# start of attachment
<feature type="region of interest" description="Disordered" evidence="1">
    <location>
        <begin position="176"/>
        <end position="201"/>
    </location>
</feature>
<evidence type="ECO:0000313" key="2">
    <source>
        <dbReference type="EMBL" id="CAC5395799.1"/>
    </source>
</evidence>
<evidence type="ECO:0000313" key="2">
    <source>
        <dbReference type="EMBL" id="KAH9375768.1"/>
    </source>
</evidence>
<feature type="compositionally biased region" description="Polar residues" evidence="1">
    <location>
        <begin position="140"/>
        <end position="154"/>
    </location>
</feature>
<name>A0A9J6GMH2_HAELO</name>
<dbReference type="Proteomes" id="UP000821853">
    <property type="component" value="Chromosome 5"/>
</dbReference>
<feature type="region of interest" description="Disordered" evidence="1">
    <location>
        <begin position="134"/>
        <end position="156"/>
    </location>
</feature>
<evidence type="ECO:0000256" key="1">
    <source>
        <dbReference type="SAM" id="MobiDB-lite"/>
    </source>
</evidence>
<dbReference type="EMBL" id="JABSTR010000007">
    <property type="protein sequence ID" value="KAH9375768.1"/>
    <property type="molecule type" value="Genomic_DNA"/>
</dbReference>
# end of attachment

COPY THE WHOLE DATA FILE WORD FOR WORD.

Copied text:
<feature type="region of interest" description="Disordered" evidence="1">
    <location>
        <begin position="176"/>
        <end position="201"/>
    </location>
</feature>
<evidence type="ECO:0000313" key="2">
    <source>
        <dbReference type="EMBL" id="CAC5395799.1"/>
    </source>
</evidence>
<evidence type="ECO:0000313" key="2">
    <source>
        <dbReference type="EMBL" id="KAH9375768.1"/>
    </source>
</evidence>
<feature type="compositionally biased region" description="Polar residues" evidence="1">
    <location>
        <begin position="140"/>
        <end position="154"/>
    </location>
</feature>
<name>A0A9J6GMH2_HAELO</name>
<dbReference type="Proteomes" id="UP000821853">
    <property type="component" value="Chromosome 5"/>
</dbReference>
<feature type="region of interest" description="Disordered" evidence="1">
    <location>
        <begin position="134"/>
        <end position="156"/>
    </location>
</feature>
<evidence type="ECO:0000256" key="1">
    <source>
        <dbReference type="SAM" id="MobiDB-lite"/>
    </source>
</evidence>
<dbReference type="EMBL" id="JABSTR010000007">
    <property type="protein sequence ID" value="KAH9375768.1"/>
    <property type="molecule type" value="Genomic_DNA"/>
</dbReference>